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645 Single-cell transcriptional and clonal characterization of CD4+ T cells across tissues in long-term melanoma survivors
  1. Jichang Han1,
  2. Yanding Zhao2,
  3. Keisuke Shirai3,
  4. Tyler Searles1,
  5. Nikhil Khatwani1,
  6. Jennifer Vella1,
  7. Fatima Haidar1,
  8. Fred Kolling1,
  9. Jiang Gui1,
  10. Chao Cheng4,
  11. Mary Turk1 and
  12. Christina Angeles5
  1. 1Geisel School of Medicine at Dartmouth, Lebanon, NH, United States
  2. 2Baylor College of Medicine, Houston, TX, United States
  3. 3Dartmouth-Hitchcock Medical Center, Lebanon, NH, United States
  4. 4Baylor School of Medicine, Houston, NH, United States
  5. 5University of Michigan, Ann Arbor, MI, United States


Background Melanoma patients who develop immunotherapy-related adverse events often have durable responses to treatment. We previously identified that long-term melanoma survivors presenting with the autoimmune adverse event, vitiligo, developed long lived CD8+ resident memory T cell (TRM) responses in skin and tumor with circulating memory T cell (TCIRC) clonal counterparts in blood.1 Despite the focus on CD8+ T cells in prior studies, CD4+ T cell features remain largely in the background.

Methods Using the same patient cohort, we performed parallel single-cell RNA sequencing (scRNAseq) and single-cell TCR sequencing (scTCRseq) on CD4+ T cells sorted from matched skin, tumor, and blood using the 10X Genomics platform. The UMI counts-based gene expression matrix was processed using the R package Seurat (v.3.0).

Results Eleven distinct CD4+ T cell clusters were identified. The FOXP3 expressing regulatory T cell (Treg) cluster was comprised of cells from skin, tumor, and blood, and could be further sub-clustered into 3 distinct populations with one having transcripts associated with Treg activation. Of the T helper-like clusters, we identified subsets with transcripts associated with cytotoxicity (GZMA, GNLY, CX3CR1; TCYTO), exhaustion (PDCD1, HAVCR2, TOX; TEX), and three clusters that were excluded from blood with clear resident memory characteristics (high CD69, low KLF2, S1PR1). These three clusters were differentiated by expression of IL2 (TRM-IL2); ID2 and CD40LG (TRM-ACTIVATED) and CD28 (TRM-CD28). Paired scTCRseq revealed a high level of clonal overlap between the TCYTO and the TRM-ACTIVATED clusters, with RNA velocity analysis supporting a potential differentiation trajectory from TRM-ACTIVATED to TCYTO. Integrating our previously published CD8+ TRM and TCIRC profiles, we identified a core TRM signature and core TCIRC signature from both the CD4+ and CD8+ TRM and TCIRC cells, respectively, in melanoma patients. The core TRM signature predicted better overall survival of advanced melanoma patients in TCGA, while the core TCIRC signature did not.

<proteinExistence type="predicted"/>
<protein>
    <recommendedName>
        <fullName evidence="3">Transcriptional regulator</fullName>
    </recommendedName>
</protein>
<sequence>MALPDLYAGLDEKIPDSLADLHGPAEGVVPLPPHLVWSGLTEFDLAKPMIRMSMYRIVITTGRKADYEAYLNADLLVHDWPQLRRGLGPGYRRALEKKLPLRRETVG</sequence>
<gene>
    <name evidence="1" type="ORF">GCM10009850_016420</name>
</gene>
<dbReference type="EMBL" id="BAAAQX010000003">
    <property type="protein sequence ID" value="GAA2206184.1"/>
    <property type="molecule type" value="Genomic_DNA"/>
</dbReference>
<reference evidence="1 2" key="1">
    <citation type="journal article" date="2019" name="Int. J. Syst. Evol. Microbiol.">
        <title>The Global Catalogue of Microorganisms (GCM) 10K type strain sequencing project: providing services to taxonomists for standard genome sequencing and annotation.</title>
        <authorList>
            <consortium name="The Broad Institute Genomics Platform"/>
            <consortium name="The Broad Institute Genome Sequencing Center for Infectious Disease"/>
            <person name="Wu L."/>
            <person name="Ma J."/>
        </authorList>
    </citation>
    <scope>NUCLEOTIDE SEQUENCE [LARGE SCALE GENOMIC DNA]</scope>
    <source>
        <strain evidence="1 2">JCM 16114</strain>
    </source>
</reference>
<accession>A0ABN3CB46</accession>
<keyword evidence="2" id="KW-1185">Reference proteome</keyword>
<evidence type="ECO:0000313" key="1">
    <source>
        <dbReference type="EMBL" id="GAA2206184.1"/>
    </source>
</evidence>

Conclusions This study supports the crucial anti-tumor role of TRM in cancer patients and extends this important observation to CD4+ T cells.


  1. Han JC, Zhao YD, Shirai K, Molodtsov A, Kolling FW, Fisher JL, Zhang PS, Yan SF, Searles TG, Bader JM, Gui J, Cheng C, Ernstoff MS, Turk MJ, Angeles CV. Resident and circulating memory T cells persist for years in melanoma patients with durable responses to immunotherapy. Nature Cancer 2021;2(3).

Ethics Approval IRB-approved written informed consent was obtained from patients with advanced melanoma, to perform skin and tumor biopsies, draw blood, and to access historical banked tissue and blood samples for analysis. All human studies were performed in accordance with ethical regulation, and pre-approved by the Committee for the Protection of Human Subjects at Dartmouth-Hitchcock Medical Center IRB (#00029821).

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